Sascha Alexeyenko (Göttingen)

Modeling quantification in event semantics: Evidence from habituals

In semantic systems that take events to be a basic semantic type, several equally well established analyses of the semantics of quantificational DPs exist. On the one hand, QPs may be traditionally assumed to denote generalized quantifiers of type ⟨et,t⟩ (e.g., Landman, 2000). On the other hand, QPs may also be assumed to be expressions of type ⟨⟨e,vt⟩,vt⟩ that make reference both to ‘ensemble’ events and to sub-events and introduce an existential quantifier over sub-events in the scope of quantifiers over individuals (e.g., Schein, 1993; Ferreira, 2005). Both analyses capture the fact that the event quantifier always takes scope under quantifiers over individuals (cf. the Event Type Principle in Landman (2000)): due to obligatory QR to TP in the generalized quantifiers analysis and due to the presence of an existential quantifier over sub-events in the sub-events analysis. However, the latter analysis has also been argued to be able to account for some further data, viz. for adverbs qualifying ensemble events and for mixed cumulative/distributive readings (Schein, 1993; Kratzer, 2000).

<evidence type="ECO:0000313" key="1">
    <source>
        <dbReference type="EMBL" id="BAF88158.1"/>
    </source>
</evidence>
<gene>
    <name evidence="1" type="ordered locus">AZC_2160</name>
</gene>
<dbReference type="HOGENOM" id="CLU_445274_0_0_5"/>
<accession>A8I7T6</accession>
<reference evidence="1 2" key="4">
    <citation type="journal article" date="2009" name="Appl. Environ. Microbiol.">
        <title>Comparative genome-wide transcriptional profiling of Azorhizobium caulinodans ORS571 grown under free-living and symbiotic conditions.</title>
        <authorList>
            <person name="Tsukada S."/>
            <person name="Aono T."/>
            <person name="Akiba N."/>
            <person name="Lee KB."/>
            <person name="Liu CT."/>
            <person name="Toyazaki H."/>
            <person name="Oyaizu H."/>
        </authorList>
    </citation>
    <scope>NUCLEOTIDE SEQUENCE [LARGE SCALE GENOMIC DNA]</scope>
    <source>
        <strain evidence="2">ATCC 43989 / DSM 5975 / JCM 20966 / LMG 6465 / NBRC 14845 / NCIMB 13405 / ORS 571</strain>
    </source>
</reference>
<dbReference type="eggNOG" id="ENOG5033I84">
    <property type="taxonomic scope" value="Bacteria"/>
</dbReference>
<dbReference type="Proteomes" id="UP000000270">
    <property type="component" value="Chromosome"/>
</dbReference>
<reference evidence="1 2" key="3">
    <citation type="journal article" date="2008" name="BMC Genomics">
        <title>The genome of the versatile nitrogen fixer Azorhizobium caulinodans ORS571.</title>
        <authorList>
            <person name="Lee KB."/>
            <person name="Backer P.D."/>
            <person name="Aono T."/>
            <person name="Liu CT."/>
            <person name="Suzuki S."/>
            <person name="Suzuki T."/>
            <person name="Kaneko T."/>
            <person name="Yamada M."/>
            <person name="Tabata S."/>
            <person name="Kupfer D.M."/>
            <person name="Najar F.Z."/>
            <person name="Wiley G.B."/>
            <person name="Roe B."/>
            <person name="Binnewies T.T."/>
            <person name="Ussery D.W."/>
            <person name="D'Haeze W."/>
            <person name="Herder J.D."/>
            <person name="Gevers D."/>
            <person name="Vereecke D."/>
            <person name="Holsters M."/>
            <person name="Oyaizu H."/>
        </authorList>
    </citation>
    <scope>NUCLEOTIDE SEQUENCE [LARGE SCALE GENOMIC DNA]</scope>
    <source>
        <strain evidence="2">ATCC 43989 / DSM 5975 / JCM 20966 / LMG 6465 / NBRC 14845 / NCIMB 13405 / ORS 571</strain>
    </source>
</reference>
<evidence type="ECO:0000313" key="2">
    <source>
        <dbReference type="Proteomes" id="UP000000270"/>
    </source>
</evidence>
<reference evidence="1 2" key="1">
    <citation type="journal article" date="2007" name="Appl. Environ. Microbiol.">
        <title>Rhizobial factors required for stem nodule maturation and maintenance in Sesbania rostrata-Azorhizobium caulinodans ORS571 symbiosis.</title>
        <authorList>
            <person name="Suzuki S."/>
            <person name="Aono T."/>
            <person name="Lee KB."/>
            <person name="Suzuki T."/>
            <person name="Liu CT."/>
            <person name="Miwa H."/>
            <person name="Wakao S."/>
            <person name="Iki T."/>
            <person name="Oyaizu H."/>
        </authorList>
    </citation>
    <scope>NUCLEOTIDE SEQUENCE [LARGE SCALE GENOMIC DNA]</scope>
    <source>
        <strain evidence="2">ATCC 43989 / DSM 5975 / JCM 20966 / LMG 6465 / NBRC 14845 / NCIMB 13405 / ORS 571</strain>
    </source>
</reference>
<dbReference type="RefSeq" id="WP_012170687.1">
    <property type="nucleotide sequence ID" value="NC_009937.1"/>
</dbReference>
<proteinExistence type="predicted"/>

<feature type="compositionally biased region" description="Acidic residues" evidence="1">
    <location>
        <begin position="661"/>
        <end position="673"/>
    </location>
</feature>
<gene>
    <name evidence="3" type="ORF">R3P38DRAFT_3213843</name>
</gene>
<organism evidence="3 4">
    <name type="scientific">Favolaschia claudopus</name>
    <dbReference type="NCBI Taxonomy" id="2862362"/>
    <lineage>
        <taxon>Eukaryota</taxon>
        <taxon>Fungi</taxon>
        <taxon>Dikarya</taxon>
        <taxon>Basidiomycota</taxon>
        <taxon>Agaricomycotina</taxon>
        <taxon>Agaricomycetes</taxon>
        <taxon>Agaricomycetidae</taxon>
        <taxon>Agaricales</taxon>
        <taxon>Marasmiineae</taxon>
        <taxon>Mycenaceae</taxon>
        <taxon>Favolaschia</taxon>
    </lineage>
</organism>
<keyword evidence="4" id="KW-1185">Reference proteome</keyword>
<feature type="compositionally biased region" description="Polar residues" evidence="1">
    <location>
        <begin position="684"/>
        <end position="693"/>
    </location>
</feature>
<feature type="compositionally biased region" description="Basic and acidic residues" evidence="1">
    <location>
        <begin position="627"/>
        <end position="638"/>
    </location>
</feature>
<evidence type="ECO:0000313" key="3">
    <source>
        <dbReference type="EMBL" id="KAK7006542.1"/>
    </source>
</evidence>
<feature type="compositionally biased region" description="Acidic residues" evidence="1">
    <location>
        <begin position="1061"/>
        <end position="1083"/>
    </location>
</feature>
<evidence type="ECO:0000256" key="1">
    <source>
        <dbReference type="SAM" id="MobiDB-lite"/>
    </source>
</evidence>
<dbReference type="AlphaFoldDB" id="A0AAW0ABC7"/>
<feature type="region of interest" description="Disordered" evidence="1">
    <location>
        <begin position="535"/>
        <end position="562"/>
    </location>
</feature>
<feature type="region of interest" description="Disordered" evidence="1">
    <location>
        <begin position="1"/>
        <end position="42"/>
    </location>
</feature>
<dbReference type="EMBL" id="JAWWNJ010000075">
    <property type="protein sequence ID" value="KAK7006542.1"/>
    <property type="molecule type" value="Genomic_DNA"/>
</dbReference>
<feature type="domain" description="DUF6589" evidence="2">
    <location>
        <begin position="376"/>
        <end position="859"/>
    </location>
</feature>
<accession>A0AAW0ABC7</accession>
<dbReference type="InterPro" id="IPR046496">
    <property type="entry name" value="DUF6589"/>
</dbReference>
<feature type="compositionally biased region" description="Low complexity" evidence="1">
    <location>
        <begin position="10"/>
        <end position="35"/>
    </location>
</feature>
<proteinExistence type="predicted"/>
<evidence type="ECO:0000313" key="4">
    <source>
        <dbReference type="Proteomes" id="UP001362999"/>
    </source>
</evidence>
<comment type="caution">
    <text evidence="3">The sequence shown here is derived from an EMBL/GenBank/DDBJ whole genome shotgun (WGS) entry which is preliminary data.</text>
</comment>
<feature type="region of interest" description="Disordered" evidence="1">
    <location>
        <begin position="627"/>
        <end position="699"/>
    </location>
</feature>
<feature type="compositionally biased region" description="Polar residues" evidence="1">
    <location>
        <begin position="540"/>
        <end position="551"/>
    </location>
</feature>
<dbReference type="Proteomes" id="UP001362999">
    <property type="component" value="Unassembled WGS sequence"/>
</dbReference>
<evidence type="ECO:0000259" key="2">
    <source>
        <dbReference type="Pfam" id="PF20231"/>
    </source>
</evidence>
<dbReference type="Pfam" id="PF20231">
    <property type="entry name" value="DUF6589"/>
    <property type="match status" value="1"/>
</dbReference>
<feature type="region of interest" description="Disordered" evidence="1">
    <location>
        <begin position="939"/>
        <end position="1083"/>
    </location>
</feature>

The goal of this talk is to show that the sub-events analysis also provides a better account of the Event Type Principle if a broader range of data is considered. So far, it was mainly cases involving a universal quantifier over individuals and an existential quantifier over events that have been looked at when comparing the generalized quantifiers analysis and the sub-events analysis. The talk extends the scope of this comparison to cases with an existential quantifier over individuals and a universal/generic quantifier over events and demonstrates that the sub-events analysis but not the generalized quantifiers analysis successfully accounts for the interpretation of indefinites in habituals and universally quantified sentences. In doing so, it also pursues another, secondary goal: to develop an analysis of the semantics of habituality that allows for a unified treatment of habituals and universally quantified sentences on the one hand and of habituals and progressives on the other.